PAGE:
• http://MoneyTeachers.com - Paul Drockton has been given several notices by email over several months, and has not removed the Magniwork ad that shows up at the bottom of the stories he posts.

Coverage

In the News

  • Buyer Beware > Electromagnetic > Magniwork >
    Lutec Disavows Magniwork - Lutec posted the following notice on their home page in a marquee text: [all caps] "Be Warned - 'Magniwork' is not related in any way to Lutec Australia, does not sell plans for our equipment and is not authorized to use our videos on their site!" (PESWiki; Nov. 10, 2009)
  • Featured: Buyer Beware > Electromagnetic > Magniwork >
    ACTION: Report Magniwork (Scam) Ads to Google and Clickbank - Easy steps presented for you to be able to lodge a complaint about the fraudsters who are selling plans for what alleges to be an inexpensive electromagnetic free energy machine capable of powering a house, though no supporting evidence has been given. Let's stop these hucksters who prey on the free energy believers and give the field a bad name. (PESWiki; Nov. 5, 2009)
  • Buyer Beware >
    Magniwork Energy internet scam - Internet fraudsters are raking in thousands of dollars a day with a scam selling plans for what alleges to be an electromagnetic free energy machine capable of powering a house. One estimate puts sales of the guide as high as 5,000 copies a month, making the scam worth up to $3m a year. (Off-Grid; Oct. 8, 2009) [We've not yet received a scrap of evidence supporting the claims.]
  • Featured: Electromagnetic > Bedini SG >
    Magniwork free energy plans = bogus claim; say they'll remedy that - Magniwork has been selling a set of plans for a free energy device they say could be scaled to power an entire house. However, it turns out that the device is nothing more than the Bedini SG circuit, which, though interesting, has never been embodied in a self-looped system with energy left over for practical use. They've apologized and removed the Bedini stuff. (PESWiki; June 2, 2009)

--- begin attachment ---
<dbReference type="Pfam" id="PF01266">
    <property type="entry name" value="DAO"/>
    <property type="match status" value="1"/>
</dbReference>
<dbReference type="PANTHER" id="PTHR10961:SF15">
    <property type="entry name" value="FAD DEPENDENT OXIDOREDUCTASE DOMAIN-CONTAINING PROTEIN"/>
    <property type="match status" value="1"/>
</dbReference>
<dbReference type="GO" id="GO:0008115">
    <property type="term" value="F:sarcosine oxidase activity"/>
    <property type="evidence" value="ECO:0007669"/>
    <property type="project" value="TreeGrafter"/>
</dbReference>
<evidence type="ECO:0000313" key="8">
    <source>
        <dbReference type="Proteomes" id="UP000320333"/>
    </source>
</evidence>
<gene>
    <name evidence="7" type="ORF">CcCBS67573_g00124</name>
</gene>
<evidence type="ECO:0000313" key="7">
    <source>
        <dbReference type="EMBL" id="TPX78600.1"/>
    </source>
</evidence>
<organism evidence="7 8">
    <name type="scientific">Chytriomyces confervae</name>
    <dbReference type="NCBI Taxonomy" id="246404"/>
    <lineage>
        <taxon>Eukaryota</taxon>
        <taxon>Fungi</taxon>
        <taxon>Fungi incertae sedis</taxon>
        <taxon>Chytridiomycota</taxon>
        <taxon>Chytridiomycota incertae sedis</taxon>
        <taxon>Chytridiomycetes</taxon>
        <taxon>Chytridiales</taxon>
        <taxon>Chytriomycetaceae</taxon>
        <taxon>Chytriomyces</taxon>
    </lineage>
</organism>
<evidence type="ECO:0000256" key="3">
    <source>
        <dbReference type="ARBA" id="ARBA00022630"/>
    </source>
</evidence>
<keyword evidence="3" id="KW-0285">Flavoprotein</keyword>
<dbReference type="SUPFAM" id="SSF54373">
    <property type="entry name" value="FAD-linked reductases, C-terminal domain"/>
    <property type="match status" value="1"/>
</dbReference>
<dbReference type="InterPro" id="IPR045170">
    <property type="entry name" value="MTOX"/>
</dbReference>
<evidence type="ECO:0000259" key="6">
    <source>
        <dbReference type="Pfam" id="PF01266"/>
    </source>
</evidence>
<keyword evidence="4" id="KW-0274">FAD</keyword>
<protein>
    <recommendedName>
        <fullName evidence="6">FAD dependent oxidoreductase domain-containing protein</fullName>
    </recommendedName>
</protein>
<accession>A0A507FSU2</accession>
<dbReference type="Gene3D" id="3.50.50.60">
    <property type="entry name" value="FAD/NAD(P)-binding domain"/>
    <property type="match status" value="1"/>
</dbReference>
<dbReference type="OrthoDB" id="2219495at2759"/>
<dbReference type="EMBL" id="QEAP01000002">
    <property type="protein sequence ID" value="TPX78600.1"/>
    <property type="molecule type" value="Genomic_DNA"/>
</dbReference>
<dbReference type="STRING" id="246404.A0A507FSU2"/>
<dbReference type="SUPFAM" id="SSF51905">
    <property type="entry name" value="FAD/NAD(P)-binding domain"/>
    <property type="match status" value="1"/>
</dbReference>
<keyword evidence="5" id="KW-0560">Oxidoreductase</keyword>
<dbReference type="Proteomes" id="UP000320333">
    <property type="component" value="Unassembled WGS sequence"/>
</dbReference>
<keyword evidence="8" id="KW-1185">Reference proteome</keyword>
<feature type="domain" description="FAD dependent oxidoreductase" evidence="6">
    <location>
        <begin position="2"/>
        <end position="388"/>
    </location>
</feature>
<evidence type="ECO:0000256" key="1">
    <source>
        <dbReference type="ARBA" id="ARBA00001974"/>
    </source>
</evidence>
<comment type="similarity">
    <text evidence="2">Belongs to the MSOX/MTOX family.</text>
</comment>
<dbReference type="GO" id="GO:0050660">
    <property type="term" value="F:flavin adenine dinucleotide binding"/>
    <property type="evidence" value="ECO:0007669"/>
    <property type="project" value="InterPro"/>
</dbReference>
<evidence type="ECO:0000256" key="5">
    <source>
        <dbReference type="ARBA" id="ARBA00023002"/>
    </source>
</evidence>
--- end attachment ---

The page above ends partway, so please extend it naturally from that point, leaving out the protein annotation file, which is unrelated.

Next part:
Feedback

See also Discussion page

Useless Plans

On Feb. 10, 2010, Jerry Decker wrote in response to the question: "Is magniwork generator a scam or not?":

"absolutely useless 'plans', do a search on the net and you can bet the positive reviews are from people who are selling that crap to get the 75% associate fee. would love to see a class action suit against them all for fraud. plans were stolen from Bedini and Naudin, I had posted where you could download the originals for free but don't remember what the link was. save your money, there are better things to do with it than give it to any of those crooks. can't understand why google allows them to advertise with them."

Vapor Witness

On Aug. 29, 2009, Will Goodlett wrote:

I read on their fraud sheet that a Alex Kirkham in Hereford Texas has made on of these things.

Hereford is nearby so I have found out the following...

  • He owns no property in that county
  • He has no telephone in Hereford (land line or cell)
  • I have also asked a number of people that have lived there for many years and no one has ever heard of him...

So...Beware.

Plans Avilable for Free Elsewhere

On Aug. 18, 2009, Rory wrote: